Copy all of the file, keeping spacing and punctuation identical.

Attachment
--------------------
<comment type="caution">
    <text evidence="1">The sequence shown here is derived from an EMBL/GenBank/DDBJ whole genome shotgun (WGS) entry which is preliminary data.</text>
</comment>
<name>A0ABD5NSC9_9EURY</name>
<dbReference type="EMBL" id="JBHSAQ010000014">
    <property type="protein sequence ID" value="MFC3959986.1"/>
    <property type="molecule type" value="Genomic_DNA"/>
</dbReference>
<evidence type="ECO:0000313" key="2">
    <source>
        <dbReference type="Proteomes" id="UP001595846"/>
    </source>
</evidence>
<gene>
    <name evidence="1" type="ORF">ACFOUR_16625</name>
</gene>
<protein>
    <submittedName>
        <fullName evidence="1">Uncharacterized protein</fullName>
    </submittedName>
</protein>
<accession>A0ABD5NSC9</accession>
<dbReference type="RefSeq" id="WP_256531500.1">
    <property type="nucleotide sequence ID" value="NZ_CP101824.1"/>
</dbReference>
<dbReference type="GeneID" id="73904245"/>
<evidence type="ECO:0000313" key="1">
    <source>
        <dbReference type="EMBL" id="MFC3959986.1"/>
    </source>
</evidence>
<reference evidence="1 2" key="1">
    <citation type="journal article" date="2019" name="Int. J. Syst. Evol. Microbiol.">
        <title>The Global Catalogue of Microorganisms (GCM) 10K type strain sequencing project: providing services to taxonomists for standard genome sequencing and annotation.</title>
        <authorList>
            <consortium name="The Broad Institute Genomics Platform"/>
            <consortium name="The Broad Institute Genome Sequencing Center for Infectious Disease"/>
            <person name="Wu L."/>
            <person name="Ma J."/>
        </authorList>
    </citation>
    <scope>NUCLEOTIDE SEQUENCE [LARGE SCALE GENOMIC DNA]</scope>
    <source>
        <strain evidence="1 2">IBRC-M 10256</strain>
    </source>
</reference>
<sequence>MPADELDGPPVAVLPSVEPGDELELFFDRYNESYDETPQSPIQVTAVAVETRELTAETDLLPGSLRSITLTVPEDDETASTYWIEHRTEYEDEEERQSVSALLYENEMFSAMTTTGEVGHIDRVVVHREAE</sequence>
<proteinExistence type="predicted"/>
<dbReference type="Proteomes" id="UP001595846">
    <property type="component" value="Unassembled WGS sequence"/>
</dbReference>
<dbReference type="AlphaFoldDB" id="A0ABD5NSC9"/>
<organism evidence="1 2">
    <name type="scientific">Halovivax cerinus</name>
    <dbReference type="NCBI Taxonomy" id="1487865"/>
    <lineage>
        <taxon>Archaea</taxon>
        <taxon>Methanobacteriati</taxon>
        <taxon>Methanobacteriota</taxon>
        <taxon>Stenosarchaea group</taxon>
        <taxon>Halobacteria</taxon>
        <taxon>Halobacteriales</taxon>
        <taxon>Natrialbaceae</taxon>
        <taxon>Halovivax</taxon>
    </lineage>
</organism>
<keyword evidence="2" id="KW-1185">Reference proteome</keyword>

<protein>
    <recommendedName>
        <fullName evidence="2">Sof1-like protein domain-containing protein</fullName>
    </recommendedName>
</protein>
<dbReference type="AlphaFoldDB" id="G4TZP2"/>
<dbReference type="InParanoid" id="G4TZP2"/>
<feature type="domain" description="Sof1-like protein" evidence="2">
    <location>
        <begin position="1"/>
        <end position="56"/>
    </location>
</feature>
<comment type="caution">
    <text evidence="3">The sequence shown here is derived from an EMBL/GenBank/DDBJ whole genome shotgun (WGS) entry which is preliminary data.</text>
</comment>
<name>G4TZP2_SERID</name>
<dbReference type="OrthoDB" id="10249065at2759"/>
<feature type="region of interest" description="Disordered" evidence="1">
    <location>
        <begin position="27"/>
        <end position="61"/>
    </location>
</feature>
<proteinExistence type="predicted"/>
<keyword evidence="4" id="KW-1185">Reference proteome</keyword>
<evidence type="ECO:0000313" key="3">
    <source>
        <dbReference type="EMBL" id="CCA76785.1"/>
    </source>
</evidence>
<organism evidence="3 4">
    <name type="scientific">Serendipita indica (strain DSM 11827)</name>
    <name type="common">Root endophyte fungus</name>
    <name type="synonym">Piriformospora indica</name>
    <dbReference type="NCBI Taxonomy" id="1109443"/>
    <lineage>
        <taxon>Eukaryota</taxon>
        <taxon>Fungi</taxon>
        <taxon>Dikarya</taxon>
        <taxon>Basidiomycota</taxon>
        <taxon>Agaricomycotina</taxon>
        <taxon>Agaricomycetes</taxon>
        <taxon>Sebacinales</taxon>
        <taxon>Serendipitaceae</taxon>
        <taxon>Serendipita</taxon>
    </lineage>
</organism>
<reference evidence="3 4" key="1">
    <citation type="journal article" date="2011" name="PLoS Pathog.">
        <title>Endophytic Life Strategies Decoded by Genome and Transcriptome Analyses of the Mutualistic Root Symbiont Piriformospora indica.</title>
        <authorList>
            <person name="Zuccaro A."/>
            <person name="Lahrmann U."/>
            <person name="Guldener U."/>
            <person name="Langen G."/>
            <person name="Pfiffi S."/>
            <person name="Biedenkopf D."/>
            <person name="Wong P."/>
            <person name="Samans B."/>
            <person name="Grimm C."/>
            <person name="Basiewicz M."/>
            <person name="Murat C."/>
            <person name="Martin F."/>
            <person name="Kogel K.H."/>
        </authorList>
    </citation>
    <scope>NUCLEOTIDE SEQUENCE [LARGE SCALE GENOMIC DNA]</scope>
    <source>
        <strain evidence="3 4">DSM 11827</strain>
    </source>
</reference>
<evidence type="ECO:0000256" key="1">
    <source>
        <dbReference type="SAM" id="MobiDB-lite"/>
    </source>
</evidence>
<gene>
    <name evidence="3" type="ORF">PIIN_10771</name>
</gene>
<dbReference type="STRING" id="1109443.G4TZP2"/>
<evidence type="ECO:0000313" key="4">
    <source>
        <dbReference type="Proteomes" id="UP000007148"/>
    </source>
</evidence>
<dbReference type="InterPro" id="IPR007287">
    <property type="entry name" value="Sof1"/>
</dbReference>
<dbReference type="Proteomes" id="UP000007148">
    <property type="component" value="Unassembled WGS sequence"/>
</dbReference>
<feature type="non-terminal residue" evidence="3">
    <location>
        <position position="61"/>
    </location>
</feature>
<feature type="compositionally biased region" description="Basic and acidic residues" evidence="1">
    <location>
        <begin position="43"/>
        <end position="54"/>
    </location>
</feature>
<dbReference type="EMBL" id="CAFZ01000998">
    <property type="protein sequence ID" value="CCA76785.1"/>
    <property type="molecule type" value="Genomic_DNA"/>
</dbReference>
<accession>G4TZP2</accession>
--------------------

<comment type="caution">
    <text evidence="1">The sequence shown here is derived from an EMBL/GenBank/DDBJ whole genome shotgun (WGS) entry which is preliminary data.</text>
</comment>
<name>A0ABD5NSC9_9EURY</name>
<dbReference type="EMBL" id="JBHSAQ010000014">
    <property type="protein sequence ID" value="MFC3959986.1"/>
    <property type="molecule type" value="Genomic_DNA"/>
</dbReference>
<evidence type="ECO:0000313" key="2">
    <source>
        <dbReference type="Proteomes" id="UP001595846"/>
    </source>
</evidence>
<gene>
    <name evidence="1" type="ORF">ACFOUR_16625</name>
</gene>
<protein>
    <submittedName>
        <fullName evidence="1">Uncharacterized protein</fullName>
    </submittedName>
</protein>
<accession>A0ABD5NSC9</accession>
<dbReference type="RefSeq" id="WP_256531500.1">
    <property type="nucleotide sequence ID" value="NZ_CP101824.1"/>
</dbReference>
<dbReference type="GeneID" id="73904245"/>
<evidence type="ECO:0000313" key="1">
    <source>
        <dbReference type="EMBL" id="MFC3959986.1"/>
    </source>
</evidence>
<reference evidence="1 2" key="1">
    <citation type="journal article" date="2019" name="Int. J. Syst. Evol. Microbiol.">
        <title>The Global Catalogue of Microorganisms (GCM) 10K type strain sequencing project: providing services to taxonomists for standard genome sequencing and annotation.</title>
        <authorList>
            <consortium name="The Broad Institute Genomics Platform"/>
            <consortium name="The Broad Institute Genome Sequencing Center for Infectious Disease"/>
            <person name="Wu L."/>
            <person name="Ma J."/>
        </authorList>
    </citation>
    <scope>NUCLEOTIDE SEQUENCE [LARGE SCALE GENOMIC DNA]</scope>
    <source>
        <strain evidence="1 2">IBRC-M 10256</strain>
    </source>
</reference>
<sequence>MPADELDGPPVAVLPSVEPGDELELFFDRYNESYDETPQSPIQVTAVAVETRELTAETDLLPGSLRSITLTVPEDDETASTYWIEHRTEYEDEEERQSVSALLYENEMFSAMTTTGEVGHIDRVVVHREAE</sequence>
<proteinExistence type="predicted"/>
<dbReference type="Proteomes" id="UP001595846">
    <property type="component" value="Unassembled WGS sequence"/>
</dbReference>
<dbReference type="AlphaFoldDB" id="A0ABD5NSC9"/>
<organism evidence="1 2">
    <name type="scientific">Halovivax cerinus</name>
    <dbReference type="NCBI Taxonomy" id="1487865"/>
    <lineage>
        <taxon>Archaea</taxon>
        <taxon>Methanobacteriati</taxon>
        <taxon>Methanobacteriota</taxon>
        <taxon>Stenosarchaea group</taxon>
        <taxon>Halobacteria</taxon>
        <taxon>Halobacteriales</taxon>
        <taxon>Natrialbaceae</taxon>
        <taxon>Halovivax</taxon>
    </lineage>
</organism>
<keyword evidence="2" id="KW-1185">Reference proteome</keyword>

<protein>
    <recommendedName>
        <fullName evidence="2">Sof1-like protein domain-containing protein</fullName>
    </recommendedName>
</protein>
<dbReference type="AlphaFoldDB" id="G4TZP2"/>
<dbReference type="InParanoid" id="G4TZP2"/>
<feature type="domain" description="Sof1-like protein" evidence="2">
    <location>
        <begin position="1"/>
        <end position="56"/>
    </location>
</feature>
<comment type="caution">
    <text evidence="3">The sequence shown here is derived from an EMBL/GenBank/DDBJ whole genome shotgun (WGS) entry which is preliminary data.</text>
</comment>
<name>G4TZP2_SERID</name>
<dbReference type="OrthoDB" id="10249065at2759"/>
<feature type="region of interest" description="Disordered" evidence="1">
    <location>
        <begin position="27"/>
        <end position="61"/>
    </location>
</feature>
<proteinExistence type="predicted"/>
<keyword evidence="4" id="KW-1185">Reference proteome</keyword>
<evidence type="ECO:0000313" key="3">
    <source>
        <dbReference type="EMBL" id="CCA76785.1"/>
    </source>
</evidence>
<organism evidence="3 4">
    <name type="scientific">Serendipita indica (strain DSM 11827)</name>
    <name type="common">Root endophyte fungus</name>
    <name type="synonym">Piriformospora indica</name>
    <dbReference type="NCBI Taxonomy" id="1109443"/>
    <lineage>
        <taxon>Eukaryota</taxon>
        <taxon>Fungi</taxon>
        <taxon>Dikarya</taxon>
        <taxon>Basidiomycota</taxon>
        <taxon>Agaricomycotina</taxon>
        <taxon>Agaricomycetes</taxon>
        <taxon>Sebacinales</taxon>
        <taxon>Serendipitaceae</taxon>
        <taxon>Serendipita</taxon>
    </lineage>
</organism>
<reference evidence="3 4" key="1">
    <citation type="journal article" date="2011" name="PLoS Pathog.">
        <title>Endophytic Life Strategies Decoded by Genome and Transcriptome Analyses of the Mutualistic Root Symbiont Piriformospora indica.</title>
        <authorList>
            <person name="Zuccaro A."/>
            <person name="Lahrmann U."/>
            <person name="Guldener U."/>
            <person name="Langen G."/>
            <person name="Pfiffi S."/>
            <person name="Biedenkopf D."/>
            <person name="Wong P."/>
            <person name="Samans B."/>
            <person name="Grimm C."/>
            <person name="Basiewicz M."/>
            <person name="Murat C."/>
            <person name="Martin F."/>
            <person name="Kogel K.H."/>
        </authorList>
    </citation>
    <scope>NUCLEOTIDE SEQUENCE [LARGE SCALE GENOMIC DNA]</scope>
    <source>
        <strain evidence="3 4">DSM 11827</strain>
    </source>
</reference>
<evidence type="ECO:0000256" key="1">
    <source>
        <dbReference type="SAM" id="MobiDB-lite"/>
    </source>
</evidence>
<gene>
    <name evidence="3" type="ORF">PIIN_10771</name>
</gene>
<dbReference type="STRING" id="1109443.G4TZP2"/>
<evidence type="ECO:0000313" key="4">
    <source>
        <dbReference type="Proteomes" id="UP000007148"/>
    </source>
</evidence>
<dbReference type="InterPro" id="IPR007287">
    <property type="entry name" value="Sof1"/>
</dbReference>
<dbReference type="Proteomes" id="UP000007148">
    <property type="component" value="Unassembled WGS sequence"/>
</dbReference>
<feature type="non-terminal residue" evidence="3">
    <location>
        <position position="61"/>
    </location>
</feature>
<feature type="compositionally biased region" description="Basic and acidic residues" evidence="1">
    <location>
        <begin position="43"/>
        <end position="54"/>
    </location>
</feature>
<dbReference type="EMBL" id="CAFZ01000998">
    <property type="protein sequence ID" value="CCA76785.1"/>
    <property type="molecule type" value="Genomic_DNA"/>
</dbReference>
<accession>G4TZP2</accession>